Government Determined to Build A Technological Ghana
The President of Ghana, Nana Addo Dankwa Akufo-Addo, is set on accelerating Ghana ’s development with Information and Communication Technology (ICT).
Ghana is an evolving country with useful natural resources, however, Vice President Dr Mahamudu Bawumia expressed the need for Ghana to rely on others factors for progressive economic growth.
Projects such as the National Digital Property Addressing System, the soon-to-be-issued national ID card, the land records digitisation agenda and efforts to improve financial inclusion prove that the government is making strides towards increasing the country’s development through technology.
Dr. Bawumia explained that the government “is trying to build a new, efficient Ghana. The world is continually evolving, and this evolution is led by cutting-edge technology. We know there are many talented young men and women in the ICT space, and [the] government is looking at ways to make innovating and actualising promising ideas easier.”
Ghana’s government is also invested in the country’s digital scene. The Vice President visited the technology hub of Silicon Valley, accompanied by 15 leaders from local ICT firms. During the visit, the Dr. Bawumia held discussions which explored possible strategies for improving Ghana’s digital scene.
A greater reliance on ICT and investment in Ghana’s technology workforce could boost the economy, making it less dependent on external aid.
Nigeria Economy Predicted To Increase By 2.1%
According to the International Monetary Fund’s (IMF) presentation of the World Economic Outlook (WEO) this week, Nigeria’s economy will increase by 2.1% this year.
Several internal factors strengthened Nigeria’s fiscal situation. The IMF revealed that “improved oil prices, revenue, and production, and recently introduced foreign exchange measures that contribute to better foreign exchange availability.” The Central Bank of Nigeria introduced a stern monetary policy in relation to the forex which sells for N36/$1 in the open market as opposed to the authorised rate of N306/$1. Nigeria has taken an active approach to ensuring that its economy flourishes gradually.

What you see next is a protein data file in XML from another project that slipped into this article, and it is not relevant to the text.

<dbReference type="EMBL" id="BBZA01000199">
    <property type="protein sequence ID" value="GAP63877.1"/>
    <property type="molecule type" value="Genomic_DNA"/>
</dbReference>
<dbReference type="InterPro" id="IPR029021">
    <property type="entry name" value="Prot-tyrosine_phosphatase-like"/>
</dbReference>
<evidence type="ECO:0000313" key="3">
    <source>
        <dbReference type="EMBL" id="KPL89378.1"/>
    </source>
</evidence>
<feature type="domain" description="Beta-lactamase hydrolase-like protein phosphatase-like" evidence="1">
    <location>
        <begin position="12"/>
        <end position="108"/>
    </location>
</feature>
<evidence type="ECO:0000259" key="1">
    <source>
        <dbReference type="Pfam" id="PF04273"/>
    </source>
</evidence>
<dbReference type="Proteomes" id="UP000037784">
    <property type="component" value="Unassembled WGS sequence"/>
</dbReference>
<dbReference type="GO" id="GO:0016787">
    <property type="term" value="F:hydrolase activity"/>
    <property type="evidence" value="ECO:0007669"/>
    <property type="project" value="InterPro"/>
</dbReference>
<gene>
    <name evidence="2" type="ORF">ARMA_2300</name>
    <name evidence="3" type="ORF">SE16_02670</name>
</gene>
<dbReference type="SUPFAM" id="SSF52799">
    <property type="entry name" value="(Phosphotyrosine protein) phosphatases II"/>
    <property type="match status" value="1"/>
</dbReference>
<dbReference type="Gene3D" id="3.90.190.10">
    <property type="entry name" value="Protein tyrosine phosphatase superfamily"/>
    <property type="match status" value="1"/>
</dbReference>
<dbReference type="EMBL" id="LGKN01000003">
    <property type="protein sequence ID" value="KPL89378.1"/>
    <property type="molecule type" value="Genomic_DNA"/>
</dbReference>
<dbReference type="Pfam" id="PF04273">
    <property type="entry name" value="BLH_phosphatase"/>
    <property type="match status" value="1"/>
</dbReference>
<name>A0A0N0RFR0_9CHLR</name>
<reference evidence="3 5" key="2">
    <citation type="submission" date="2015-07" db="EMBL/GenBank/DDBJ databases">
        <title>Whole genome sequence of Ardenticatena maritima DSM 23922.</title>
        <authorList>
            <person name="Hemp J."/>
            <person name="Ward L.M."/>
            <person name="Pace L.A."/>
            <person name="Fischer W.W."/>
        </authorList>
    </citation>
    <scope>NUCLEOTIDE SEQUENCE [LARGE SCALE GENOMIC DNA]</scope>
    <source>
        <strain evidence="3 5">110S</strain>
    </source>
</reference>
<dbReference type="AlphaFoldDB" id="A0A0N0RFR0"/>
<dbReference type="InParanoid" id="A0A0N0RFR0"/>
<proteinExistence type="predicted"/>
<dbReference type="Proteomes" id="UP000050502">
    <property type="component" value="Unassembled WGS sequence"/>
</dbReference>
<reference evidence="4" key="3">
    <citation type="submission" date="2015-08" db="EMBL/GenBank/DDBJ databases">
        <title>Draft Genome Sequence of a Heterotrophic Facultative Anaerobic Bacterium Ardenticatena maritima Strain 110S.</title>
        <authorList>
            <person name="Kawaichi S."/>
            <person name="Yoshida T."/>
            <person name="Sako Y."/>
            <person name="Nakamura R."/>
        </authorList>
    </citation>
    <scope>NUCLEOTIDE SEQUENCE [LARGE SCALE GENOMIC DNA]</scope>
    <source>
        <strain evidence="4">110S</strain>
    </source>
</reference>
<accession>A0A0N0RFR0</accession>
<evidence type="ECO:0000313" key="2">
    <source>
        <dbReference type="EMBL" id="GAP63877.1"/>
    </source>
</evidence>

Ghana’s First Lady, Rebecca Akufo-Addo, Opens Melcom Art Gallery in Accra
Recently, the First Lady of Ghana opened Melcom Art Gallery in Accra. The Melcom Art Exhibition is a platform which showcases the work of local artists.
Built around the theme “Art and Commerce”, the exhibition includes Ghanaian artist who meet industry standards. Visitors can expect art from Mr. Larry Otoo, a prominent contemporary traditionalist artist from Ghana.
Ghana’s creative venture is a positive step towards supporting artists. According to Mrs. Akufo-Addo, the art gallery “will promote interest in arts, boost the morale of artists and contribute to the Buy Ghana campaign”, defining this project as an important space for Ghana’s artist as well as cultural and economic landscape.
Senegalese Startup, CoinAfrique, Raises $3 million Growth Funding
Raising $3 million in funding from investors, CoinAfrique is an app which links e-commerce sellers and buyers in 16 African countries and has a database of 150,000 active users. The app’s hub is based in Dakar and it has extended its offices to Benin, Togo, Ivory Coast and Democratic of Congo (DRC).
According to Matthias Papet and Eric Genêtre, co-founders of CoinAfrique, “the successful fundraising highlights the fact that CoinAfrique has positioned itself in a booming market and will allow us to accelerate our activities on our existing markets, while serving new countries”.
This startup has technological advantages for Senegal and other countries in the region.
Mobile Banking Set to Produce A Revenue of $1.5 Billion
The Boston Consulting Group (BCG) revealed that in three years, 250 million Africans, will have access to mobile phones. Monthly incomes of $500 could produce $1.5 billion in revenues from mobile financial services.
Mobile banking is becoming a popular means of monetary transactions in Africa. Only 2% of adult use this method worldwide, whilst the figure is 12% in Sub-Saharan Africa, according to the World Bank in a study carried out in 2015. This figure is expected to increase as more than 50% of Africa’s young population have mobile phones.
Economic markets look different across Africa; however, the rise in mobile phone usage and greater social affluence shows that consumer consumption is growing.